The lungs are a pair of cone-shaped organs in the chest that bring oxygen into the body as you breathe in. They release carbon dioxide, a waste product of the body's cells, as you breathe out. Each lung has sections called lobes. The left lung has two lobes. The right lung is slightly larger and has three lobes. Two tubes called bronchi lead from the trachea (windpipe) to the right and left lungs. The bronchi are sometimes also involved in lung cancer. Tiny air sacs called alveoli and small tubes called bronchioles make up the inside of the lungs..
A thin membrane called the pleura covers the outside of each lung and lines the inside wall of the chest cavity. This creates a sac called the pleural cavity. The pleural cavity normally contains a small amount of fluid that helps the lungs move smoothly in the chest when you breathe.
There are two main types of lung cancer: non-small cell lung cancer and small cell lung cancer.
Each type of non-small cell lung cancer has different kinds of cancer cells. The cancer cells of each type grow and spread in different ways. The types of non-small cell lung cancer are named for the kinds of cells found in the cancer and how the cells look under a microscope:
Other less common types of non-small cell lung cancer are: adenosquamous carcinoma, sarcomatoid carcinoma, salivary gland carcinoma, carcinoid tumor, and unclassified carcinoma.
Anything that increases your chance of getting a disease is called a risk factor. Having a risk factor does not mean that you will get cancer; not having risk factors doesn't mean that you will not get cancer. Talk to your doctor if you think you may be at risk for lung cancer.
Risk factors for lung cancer include the following:
Older age is the main risk factor for most cancers. The chance of getting cancer increases as you get older.
When smoking is combined with other risk factors, the risk of lung cancer is increased.
Sometimes lung cancer does not cause any signs or symptoms. It may be found during a chest x-ray done for another condition. Signs and symptoms may be caused by lung cancer or by other conditions. Check with your doctor if you have any of the following:
Tests and procedures to diagnose and stage non-small cell lung cancer are often done at the same time. In addition to asking about your personal and family health history and doing a physical exam, your doctor may perform the following tests and procedures:
Different types of treatments are available for patients with non-small cell lung cancer. Some treatments are standard (the currently used treatment), and some are being tested in clinical trials. A treatment clinical trial is a research study meant to help improve current treatments or obtain information on new treatments for patients with cancer. When clinical trials show that a new treatment is better than the standard treatment, the new treatment may become the standard treatment. Patients may want to think about taking part in a clinical trial. Some clinical trials are open only to patients who have not started treatment.
Four types of surgery are used to treat lung cancer:
After the doctor removes all the cancer that can be seen at the time of the surgery, some patients may be given chemotherapy or radiation therapy after surgery to kill any cancer cells that are left. Treatment given after the surgery, to lower the risk that the cancer will come back, is called adjuvant therapy.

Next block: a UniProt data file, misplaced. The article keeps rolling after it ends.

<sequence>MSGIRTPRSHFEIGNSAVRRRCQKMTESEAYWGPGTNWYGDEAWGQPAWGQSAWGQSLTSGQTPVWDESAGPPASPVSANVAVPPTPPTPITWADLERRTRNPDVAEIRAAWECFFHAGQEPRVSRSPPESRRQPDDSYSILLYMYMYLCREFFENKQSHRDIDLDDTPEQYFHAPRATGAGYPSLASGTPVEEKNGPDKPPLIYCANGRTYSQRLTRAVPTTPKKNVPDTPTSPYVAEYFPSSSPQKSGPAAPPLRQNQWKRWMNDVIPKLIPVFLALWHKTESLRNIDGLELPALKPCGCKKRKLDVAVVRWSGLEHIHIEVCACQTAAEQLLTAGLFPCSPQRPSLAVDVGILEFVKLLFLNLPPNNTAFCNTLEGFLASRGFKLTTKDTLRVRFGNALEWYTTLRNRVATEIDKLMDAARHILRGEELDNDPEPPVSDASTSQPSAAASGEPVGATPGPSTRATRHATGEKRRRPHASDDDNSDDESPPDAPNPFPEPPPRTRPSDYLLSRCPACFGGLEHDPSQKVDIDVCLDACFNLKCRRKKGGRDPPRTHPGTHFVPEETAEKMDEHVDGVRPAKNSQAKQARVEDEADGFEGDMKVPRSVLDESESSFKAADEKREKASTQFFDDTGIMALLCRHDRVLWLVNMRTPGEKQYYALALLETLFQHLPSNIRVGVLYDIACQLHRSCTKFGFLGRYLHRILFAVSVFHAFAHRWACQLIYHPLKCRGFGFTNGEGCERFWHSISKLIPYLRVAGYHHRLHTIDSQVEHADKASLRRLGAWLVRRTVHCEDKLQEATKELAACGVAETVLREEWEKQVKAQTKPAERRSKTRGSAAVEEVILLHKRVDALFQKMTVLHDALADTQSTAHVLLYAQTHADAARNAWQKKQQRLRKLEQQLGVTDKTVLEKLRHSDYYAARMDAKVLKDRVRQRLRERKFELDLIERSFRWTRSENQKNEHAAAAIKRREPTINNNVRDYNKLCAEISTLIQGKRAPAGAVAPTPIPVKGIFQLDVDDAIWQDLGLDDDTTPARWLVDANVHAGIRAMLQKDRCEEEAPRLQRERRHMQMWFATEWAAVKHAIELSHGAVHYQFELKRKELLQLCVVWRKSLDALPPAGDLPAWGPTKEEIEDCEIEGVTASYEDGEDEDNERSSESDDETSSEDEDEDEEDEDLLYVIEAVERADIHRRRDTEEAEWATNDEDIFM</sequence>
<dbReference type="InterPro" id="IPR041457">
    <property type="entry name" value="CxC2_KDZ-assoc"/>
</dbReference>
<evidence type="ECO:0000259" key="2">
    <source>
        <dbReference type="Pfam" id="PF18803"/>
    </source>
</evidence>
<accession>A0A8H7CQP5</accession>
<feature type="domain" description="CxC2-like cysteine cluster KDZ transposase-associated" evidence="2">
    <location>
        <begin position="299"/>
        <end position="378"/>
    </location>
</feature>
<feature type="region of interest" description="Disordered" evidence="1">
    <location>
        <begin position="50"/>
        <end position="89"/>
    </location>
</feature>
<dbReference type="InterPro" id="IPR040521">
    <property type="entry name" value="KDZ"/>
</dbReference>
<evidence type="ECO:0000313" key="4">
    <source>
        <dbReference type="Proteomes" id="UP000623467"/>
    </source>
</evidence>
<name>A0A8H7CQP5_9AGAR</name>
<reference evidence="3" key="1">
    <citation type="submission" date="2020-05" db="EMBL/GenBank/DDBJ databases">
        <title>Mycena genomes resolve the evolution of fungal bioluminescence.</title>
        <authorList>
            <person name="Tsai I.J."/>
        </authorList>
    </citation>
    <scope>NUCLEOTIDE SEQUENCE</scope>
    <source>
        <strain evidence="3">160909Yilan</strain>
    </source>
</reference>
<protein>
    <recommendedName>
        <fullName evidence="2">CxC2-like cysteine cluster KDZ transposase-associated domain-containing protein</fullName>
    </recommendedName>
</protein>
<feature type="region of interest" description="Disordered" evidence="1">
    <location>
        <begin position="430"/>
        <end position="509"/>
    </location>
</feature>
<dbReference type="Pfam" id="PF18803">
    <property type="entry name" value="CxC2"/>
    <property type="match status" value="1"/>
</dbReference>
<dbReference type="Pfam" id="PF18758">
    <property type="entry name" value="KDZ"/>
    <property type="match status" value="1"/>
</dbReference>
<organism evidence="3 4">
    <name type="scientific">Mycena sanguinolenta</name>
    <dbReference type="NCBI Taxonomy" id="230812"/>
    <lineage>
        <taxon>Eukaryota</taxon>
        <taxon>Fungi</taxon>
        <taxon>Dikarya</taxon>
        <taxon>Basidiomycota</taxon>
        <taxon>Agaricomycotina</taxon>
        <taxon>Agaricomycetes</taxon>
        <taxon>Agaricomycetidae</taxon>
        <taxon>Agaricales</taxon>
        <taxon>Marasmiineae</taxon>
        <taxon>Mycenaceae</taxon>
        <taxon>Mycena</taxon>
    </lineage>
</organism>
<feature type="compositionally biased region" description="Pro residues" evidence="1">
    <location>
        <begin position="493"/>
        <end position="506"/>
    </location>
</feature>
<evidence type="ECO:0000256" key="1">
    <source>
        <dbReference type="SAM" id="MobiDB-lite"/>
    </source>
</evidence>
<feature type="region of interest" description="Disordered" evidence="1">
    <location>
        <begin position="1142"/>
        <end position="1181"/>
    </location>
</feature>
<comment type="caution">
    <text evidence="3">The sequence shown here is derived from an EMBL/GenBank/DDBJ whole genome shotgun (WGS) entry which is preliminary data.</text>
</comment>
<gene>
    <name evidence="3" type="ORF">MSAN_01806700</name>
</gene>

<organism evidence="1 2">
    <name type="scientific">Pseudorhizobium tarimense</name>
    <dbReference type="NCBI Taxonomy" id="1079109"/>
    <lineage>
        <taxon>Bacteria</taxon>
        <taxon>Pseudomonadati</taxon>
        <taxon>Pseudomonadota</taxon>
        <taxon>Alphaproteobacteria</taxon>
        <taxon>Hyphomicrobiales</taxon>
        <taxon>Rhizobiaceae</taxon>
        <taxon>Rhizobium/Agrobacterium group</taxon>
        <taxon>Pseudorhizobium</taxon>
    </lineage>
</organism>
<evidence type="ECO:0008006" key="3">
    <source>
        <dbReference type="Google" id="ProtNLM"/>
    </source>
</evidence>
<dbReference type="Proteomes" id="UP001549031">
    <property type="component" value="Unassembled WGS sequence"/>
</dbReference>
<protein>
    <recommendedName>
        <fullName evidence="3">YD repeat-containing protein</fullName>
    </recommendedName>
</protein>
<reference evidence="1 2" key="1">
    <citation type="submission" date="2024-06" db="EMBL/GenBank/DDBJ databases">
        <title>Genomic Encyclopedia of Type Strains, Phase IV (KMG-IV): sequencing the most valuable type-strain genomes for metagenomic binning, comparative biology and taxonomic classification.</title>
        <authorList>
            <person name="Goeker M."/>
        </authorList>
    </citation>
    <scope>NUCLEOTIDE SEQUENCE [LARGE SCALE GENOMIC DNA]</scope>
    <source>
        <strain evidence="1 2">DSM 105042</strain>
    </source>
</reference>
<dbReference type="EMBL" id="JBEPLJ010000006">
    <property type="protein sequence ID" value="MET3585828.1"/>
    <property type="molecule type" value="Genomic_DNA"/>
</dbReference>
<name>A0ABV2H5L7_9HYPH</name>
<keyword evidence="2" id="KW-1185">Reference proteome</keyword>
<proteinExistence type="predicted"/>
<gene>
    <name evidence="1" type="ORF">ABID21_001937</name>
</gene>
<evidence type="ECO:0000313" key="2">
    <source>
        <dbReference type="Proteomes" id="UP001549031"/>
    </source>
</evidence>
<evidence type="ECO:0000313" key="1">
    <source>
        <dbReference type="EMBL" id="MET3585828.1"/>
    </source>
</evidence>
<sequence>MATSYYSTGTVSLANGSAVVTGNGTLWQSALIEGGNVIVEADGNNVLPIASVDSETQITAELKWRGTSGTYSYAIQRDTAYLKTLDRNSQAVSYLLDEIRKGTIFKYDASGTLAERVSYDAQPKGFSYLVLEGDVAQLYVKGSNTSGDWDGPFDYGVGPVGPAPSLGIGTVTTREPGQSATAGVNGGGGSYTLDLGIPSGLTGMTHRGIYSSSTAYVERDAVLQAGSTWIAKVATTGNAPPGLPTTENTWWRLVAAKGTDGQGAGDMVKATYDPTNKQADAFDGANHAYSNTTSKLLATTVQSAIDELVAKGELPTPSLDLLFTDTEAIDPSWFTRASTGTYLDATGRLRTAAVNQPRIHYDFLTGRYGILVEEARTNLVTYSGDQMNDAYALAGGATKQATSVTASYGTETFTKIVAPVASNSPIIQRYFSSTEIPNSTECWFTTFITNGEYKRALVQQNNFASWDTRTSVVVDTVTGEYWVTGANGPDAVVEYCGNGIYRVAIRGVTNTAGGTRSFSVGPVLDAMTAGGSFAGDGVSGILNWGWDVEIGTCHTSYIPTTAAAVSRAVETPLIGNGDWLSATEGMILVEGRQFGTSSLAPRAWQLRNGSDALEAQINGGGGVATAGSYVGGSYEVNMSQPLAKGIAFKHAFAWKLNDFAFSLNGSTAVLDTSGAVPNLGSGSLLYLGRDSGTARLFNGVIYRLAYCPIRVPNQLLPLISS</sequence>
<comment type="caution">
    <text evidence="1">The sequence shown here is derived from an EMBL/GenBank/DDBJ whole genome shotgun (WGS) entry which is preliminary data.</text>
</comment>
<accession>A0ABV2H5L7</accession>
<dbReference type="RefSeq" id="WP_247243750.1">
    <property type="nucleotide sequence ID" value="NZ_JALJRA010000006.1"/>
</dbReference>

Radiation therapy is a cancer treatment that uses high-energy x-rays or other types of radiation to kill cancer cells or keep them from growing. There are two types of radiation therapy:
Stereotactic body radiation therapy is a type of external radiation therapy. Special equipment is used to place the patient in the same position for each radiation treatment. Once a day for several days, a radiation machine aims a larger than usual dose of radiation directly at the tumor. By having the patient in the same position for each treatment, there is less damage to nearby healthy tissue. This procedure is also called stereotactic external-beam radiation therapy and stereotaxic radiation therapy.
Chemotherapy is a cancer treatment that uses drugs to stop the growth of cancer cells, either by killing the cells or by stopping them from dividing. When chemotherapy is taken by mouth or injected into a vein or muscle, the drugs enter the bloodstream and can reach cancer cells throughout the body (systemic chemotherapy). When chemotherapy is placed directly into the cerebrospinal fluid, an organ, or a body cavity such as the abdomen, the drugs mainly affect cancer cells in those areas (regional chemotherapy).
Targeted therapy is a type of treatment that uses drugs or other substances to identify and attack specific cancer cells.
Immunotherapy is a treatment that uses the patient's immune system to fight cancer. Substances made by the body or made in a laboratory are used to boost, direct, or restore the body's natural defenses against cancer.
Immune checkpoint inhibitor therapy is a type of immunotherapy used to treat some patients with advanced non-small cell lung cancer.
Laser therapy is a cancer treatment that uses a laser beam (a narrow beam of intense light) to kill cancer cells.
Electrocautery is a treatment that uses a probe or needle heated by an electric current to destroy abnormal tissue. For tumors in the airways, electrocautery is done through an endoscope.
Radiosensitizers are substances that make tumor cells easier to kill with radiation therapy. The combination of chemotherapy and radiation therapy given with a radiosensitizer is being studied in the treatment of non-small cell lung cancer.
For more information, visit Cancer.gov
Source: PDQ® Adult Treatment Editorial Board. PDQ Breast Cancer Treatment. Bethesda, MD: National Cancer Institute. This information should not be used to make decisions about insurance reimbursement.